Wednesday, February 8, 2012

The definition of what is "fair"

Whenever politicians use words like "it's only fair," you need to automatically grab your wallet, because they are planning to take money from one person in order to buy the vote of others. Taxes should be based on very simple and objective measures, and calibrated so as to influence economic decisions as little as possible. That usually means that tax rates should be as low and as flat as possible, with few if any deductions, otherwise they create distortions, inefficiencies, and perverse outcomes. Unfortunately, our current tax system is extremely progressive and riddled with exemptions and loopholes—all in the name of fairness—rendering it extremely "unfair" to many, especially to those who can't afford to pay lobbyists to look after their interests. In his op-ed in yesterday's WSJ, the always-excellent Steve Moore poses "A Fairness Quiz for the President" which merits wide distribution, because he lays bare the inequities that have accumulated in our economy that are unfair to so many of our citizens. Here are some excerpts, but do read the whole thing and pass it along:

Is it fair that the richest 1% of Americans pay nearly 40% of all federal income taxes, and the richest 10% pay two-thirds of the tax?
Is it fair that the richest 10% of Americans shoulder a higher share of their country's income-tax burden than do the richest 10% in every other industrialized nation, including socialist Sweden?
Is it fair that American corporations pay the highest statutory corporate tax rate of all other industrialized nations but Japan, which cuts its rate on April 1?
Is it fair that the three counties with America's highest median family income just happen to be located in the Washington, D.C., metro area?
Is it fair that soon almost half the federal budget will take income from young working people and redistribute it to old non-working people, even though those over age 65 are already among the wealthiest Americans?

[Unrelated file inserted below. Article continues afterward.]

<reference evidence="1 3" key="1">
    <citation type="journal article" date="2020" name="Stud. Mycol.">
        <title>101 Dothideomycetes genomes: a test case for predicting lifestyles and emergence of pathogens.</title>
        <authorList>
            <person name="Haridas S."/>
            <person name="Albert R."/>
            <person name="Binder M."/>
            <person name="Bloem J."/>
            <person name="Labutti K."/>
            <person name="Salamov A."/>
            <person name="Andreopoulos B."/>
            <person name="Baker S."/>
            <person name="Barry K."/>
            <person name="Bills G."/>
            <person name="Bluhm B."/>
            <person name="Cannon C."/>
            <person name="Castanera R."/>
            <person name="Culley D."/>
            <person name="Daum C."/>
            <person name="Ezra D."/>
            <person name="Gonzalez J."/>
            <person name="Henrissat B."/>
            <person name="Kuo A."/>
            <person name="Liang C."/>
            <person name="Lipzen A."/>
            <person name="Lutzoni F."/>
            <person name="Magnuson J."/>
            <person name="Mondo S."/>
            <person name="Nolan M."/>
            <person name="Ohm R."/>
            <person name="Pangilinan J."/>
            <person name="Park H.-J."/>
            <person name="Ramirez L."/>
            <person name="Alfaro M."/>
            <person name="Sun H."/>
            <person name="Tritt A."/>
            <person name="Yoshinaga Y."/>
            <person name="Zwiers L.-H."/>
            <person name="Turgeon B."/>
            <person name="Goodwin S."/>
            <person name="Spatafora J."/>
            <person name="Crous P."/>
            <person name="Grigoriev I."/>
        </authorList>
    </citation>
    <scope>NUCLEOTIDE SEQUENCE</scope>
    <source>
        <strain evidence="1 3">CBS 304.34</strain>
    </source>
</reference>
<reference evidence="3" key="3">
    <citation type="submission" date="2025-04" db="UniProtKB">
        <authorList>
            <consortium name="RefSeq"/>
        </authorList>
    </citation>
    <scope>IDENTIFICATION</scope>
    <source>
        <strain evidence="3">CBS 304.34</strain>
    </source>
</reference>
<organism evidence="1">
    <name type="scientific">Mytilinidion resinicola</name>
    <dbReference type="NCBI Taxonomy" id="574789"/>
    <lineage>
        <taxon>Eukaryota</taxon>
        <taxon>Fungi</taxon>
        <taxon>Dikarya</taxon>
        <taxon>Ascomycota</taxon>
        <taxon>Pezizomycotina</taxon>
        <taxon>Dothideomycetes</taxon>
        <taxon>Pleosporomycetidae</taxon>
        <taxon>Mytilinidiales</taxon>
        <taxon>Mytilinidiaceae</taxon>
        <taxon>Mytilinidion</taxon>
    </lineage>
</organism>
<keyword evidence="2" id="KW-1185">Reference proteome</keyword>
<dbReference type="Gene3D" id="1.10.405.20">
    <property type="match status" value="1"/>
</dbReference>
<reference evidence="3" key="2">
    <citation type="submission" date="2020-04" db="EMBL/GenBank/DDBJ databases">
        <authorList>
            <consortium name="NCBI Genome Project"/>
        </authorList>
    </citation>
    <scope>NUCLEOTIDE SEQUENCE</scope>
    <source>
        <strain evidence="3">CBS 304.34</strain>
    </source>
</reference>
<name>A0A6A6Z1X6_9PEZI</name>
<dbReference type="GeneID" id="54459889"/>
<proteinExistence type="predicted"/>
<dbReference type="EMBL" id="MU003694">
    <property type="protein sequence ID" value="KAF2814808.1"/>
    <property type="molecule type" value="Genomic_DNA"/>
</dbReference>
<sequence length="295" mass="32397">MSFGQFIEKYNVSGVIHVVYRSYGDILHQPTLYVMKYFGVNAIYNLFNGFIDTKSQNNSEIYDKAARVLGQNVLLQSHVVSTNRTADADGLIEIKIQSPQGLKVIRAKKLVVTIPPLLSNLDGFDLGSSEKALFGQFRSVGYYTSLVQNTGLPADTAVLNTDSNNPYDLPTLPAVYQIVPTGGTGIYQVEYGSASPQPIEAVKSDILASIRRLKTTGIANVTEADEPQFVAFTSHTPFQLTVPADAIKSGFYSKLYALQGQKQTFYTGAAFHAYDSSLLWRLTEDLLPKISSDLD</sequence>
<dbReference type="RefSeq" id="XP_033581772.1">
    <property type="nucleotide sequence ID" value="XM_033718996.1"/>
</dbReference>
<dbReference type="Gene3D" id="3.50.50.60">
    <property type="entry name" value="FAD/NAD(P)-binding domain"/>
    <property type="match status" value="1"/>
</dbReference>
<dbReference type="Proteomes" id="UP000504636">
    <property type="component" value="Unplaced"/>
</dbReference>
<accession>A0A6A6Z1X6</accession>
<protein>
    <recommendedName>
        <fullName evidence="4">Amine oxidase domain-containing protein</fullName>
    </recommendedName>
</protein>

Is it fair that wind, solar and ethanol producers get billions of dollars of subsidies each year and pay virtually no taxes, while the oil and gas industry—which provides at least 10 times as much energy—pays tens of billions of dollars of taxes while the president complains that it is "subsidized"?
Is it fair that in 27 states workers can be compelled to join a union in order to keep their jobs?


9 comments:

John said...

Income tax isn't based on what percentage of the population one makes up. It's based on income. If the top one percent are paying a lot of tax it is because they make a hell of a lot of money - often with the assistance of taxpayer backed government bailouts and procurements.

Corporations don't pay the statutory rate, they pay the effectictive rate after loopholes, credits, and exemptions.

Frozen in the North said...

Yeah Scott I've got questions too:

Is it fare that the top 10%, which control 75% of all wealth in America only pay 70% of all tax, after all if you have 75% of everything should you not pay 75% of all taxes

Should oil companies benefit from more than $10 billion in tax breaks

Got loads more of these. As usual, the nature of the question will often indicate the objectives of the one asking the questions.

Got another one, is it right that rich americans can buy election and hide their identity via Super-PAC

What more got dozen that will result in a very different outcome to what your questioner is trying to achieve. Also Scott, try to be a little less blatant -- otherwise you may end up with a Theocracy in America -- you think I jest look at Santorum...

Hans said...

Fair as defined by my dictionary: 6) A; marked by impartiality and honesty; free from self-interest, prejudice, or favoritism...

The Leftocrats definition: Fair is how and when we define the word given a particular situation; subject to change to neatly fit all conditions..

Remember, the right is incapable of properly defining this word and is restricted in its use!

Frozen, what about the bottom 50%, which uses most if not all of government services, should they not be required to pay their FAIR share of taxes?

Sure thing, Frozen, take away all the tax credits from the goo companies and guess what will happen at the pump...

BTW, does your opinion fall within the definition of FAIR or redistribution?

Junkyard_hawg1985 said...

Stephen Moore missed the big question. Is it fair to take one person's money through taxation to give to another in need. Congressman Davey Crockett (D-TN)called it an injustce from the floor of the House on giving government money to a war widow: